An Early Ad for the Most Successful Personal-Data-Tracking Device of All Time

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In 1913, a prominent watch company promised its time pieces would help buyers 'to form desirable habits of promptness and precision.'

The rise of data-driven personal tracking is one of the biggest technology stories of recent years. As Gary Wolf put it in a Wired magazine article published back in 2009, "We have pedometers in the soles of our shoes and phones that can post our location as we move around town. We can tweet what we eat into a database and subscribe to Web services that track our finances. There are sites and programs for monitoring mood, pain, blood sugar, blood pressure, heart rate, cognitive alacrity, menstruation, and prayers. Even sleep--a challenge to self-track, obviously, since you're unconscious--is yielding to the skill of the widget maker."

The trend is partly driven by a desire for self-improvement. The company FitBit claims that one of its tracking products "motivates you to reach your goals by bringing greater fitness into your life - seamlessly, socially, 24 hours a day." Mint.com explains that by giving it access to your financial information you can "set a budget, track your goals and do more with your money, for free!" All sorts of companies make similar sales pitches, which we associate with relatively recent innovations like automated data-tracking, personalized Web apps, and wireless communication.

So it surprised me to realize, while perusing an old magazine published in 1913, that at least one company used a very similar self-improvement sales pitch to sell a familiar data tracking device:

watch ad 3.png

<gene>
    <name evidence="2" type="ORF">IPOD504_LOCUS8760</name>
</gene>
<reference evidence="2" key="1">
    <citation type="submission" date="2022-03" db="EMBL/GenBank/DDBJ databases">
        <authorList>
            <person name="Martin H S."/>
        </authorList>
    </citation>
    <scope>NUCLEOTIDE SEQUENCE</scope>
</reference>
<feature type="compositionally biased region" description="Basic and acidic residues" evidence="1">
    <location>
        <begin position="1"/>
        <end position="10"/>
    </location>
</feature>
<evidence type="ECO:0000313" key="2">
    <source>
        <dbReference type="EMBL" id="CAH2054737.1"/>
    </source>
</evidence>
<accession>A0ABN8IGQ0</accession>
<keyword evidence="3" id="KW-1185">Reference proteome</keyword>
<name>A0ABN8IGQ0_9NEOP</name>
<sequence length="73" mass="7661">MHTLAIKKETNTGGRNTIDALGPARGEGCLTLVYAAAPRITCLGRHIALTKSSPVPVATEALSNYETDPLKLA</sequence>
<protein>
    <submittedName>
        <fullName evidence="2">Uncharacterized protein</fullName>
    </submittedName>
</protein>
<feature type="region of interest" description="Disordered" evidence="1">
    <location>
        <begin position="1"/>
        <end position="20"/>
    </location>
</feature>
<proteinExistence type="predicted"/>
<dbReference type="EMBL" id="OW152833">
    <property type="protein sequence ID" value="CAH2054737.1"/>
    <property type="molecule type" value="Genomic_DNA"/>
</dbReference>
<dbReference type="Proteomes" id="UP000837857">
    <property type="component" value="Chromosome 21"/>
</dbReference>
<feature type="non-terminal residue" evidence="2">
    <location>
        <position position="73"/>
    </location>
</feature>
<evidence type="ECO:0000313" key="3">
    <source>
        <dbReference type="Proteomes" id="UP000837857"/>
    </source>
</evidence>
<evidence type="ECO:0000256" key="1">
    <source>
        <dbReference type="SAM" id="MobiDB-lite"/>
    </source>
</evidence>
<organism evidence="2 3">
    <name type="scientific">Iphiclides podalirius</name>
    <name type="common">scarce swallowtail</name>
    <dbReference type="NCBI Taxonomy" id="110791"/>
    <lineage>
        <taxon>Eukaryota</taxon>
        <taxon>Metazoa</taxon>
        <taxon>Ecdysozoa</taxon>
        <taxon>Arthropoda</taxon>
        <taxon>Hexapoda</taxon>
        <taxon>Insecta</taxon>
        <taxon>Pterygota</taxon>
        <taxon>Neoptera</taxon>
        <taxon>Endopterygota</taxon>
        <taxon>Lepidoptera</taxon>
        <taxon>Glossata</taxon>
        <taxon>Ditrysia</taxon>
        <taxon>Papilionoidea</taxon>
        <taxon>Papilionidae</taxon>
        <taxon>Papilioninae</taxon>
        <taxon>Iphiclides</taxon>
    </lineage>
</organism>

As you can see, the advertisement* begins with the claim that "a watch so dependably accurate as the Hamilton leads its owner to form desirable habits of promptness and precision. Such a watch exerts a positive influence for good on the person who carries it." And the ensuing railroad theme underscores an interesting parallel. Just as widespread personal tracking is inseparable from smart phone era, watches as a personal improvement device wouldn't have made sense to the average person before the rise of the transcontinental railroad.

It was in 1883, after all, that standard time zones as we know them today were created by the railroads. Before that, local time was determined by sun dial. "Local jewelers synchronized their customers' watches to local solar noon," Randy Alfred explains. "In a small town with one jeweler, everyone might use the same time settings. In a large city, the many jewelers' various observations might diverge by several minutes." Motivated by an internal need for precise timekeeping, railroads innovated, and new notions of temporal precision spread. People everywhere began to see value in tracking happenings more precisely than they ever had before, a development that depended upon both a new connective Web, the railroad, and a personal device, the precision watch. By 1934, two decades after the ad above was published, Lewis Mumford would go so far as to argue that the clock, "a piece of machinery whose 'product' is seconds and minutes," did more to bring about the industrial revolution than the steam engine.

It's so difficult to inhabit the mindset of people from bygone generations -- they experienced the arrival of technologies and ideas so ingrained in our world that we can hardly conceive of daily life without them. But looking back at that watch ad, and reflecting on it as someone who experienced life before and after the revolution in personal data tracking, gives me a tiny window into how it might've felt to live back then and to witness a change in the way daily life is tracked.

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*The 1913 prices mentioned in the ad, $38.50 to $150, are staggering. In today's dollars, the watches cost roughly $900 to $3,500! Aren't falling prices in the technology sector great? It's fascinating to imagine a society where, for awhile, wealthy people had an advantage in the precision with which they could tell time. I don't know if it ever made any practical difference, but if nothing else, it would be an interesting conceit for a clever piece of historical fiction -- and perhaps an allegory for a controversy in a future world in which some self-measuring and improvement device gives the rich an advantage that matters.
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Conor Friedersdorf is a staff writer at The Atlantic, where he focuses on politics and national affairs. He lives in Venice, California, and is the founding editor of The Best of Journalism, a newsletter devoted to exceptional nonfiction.

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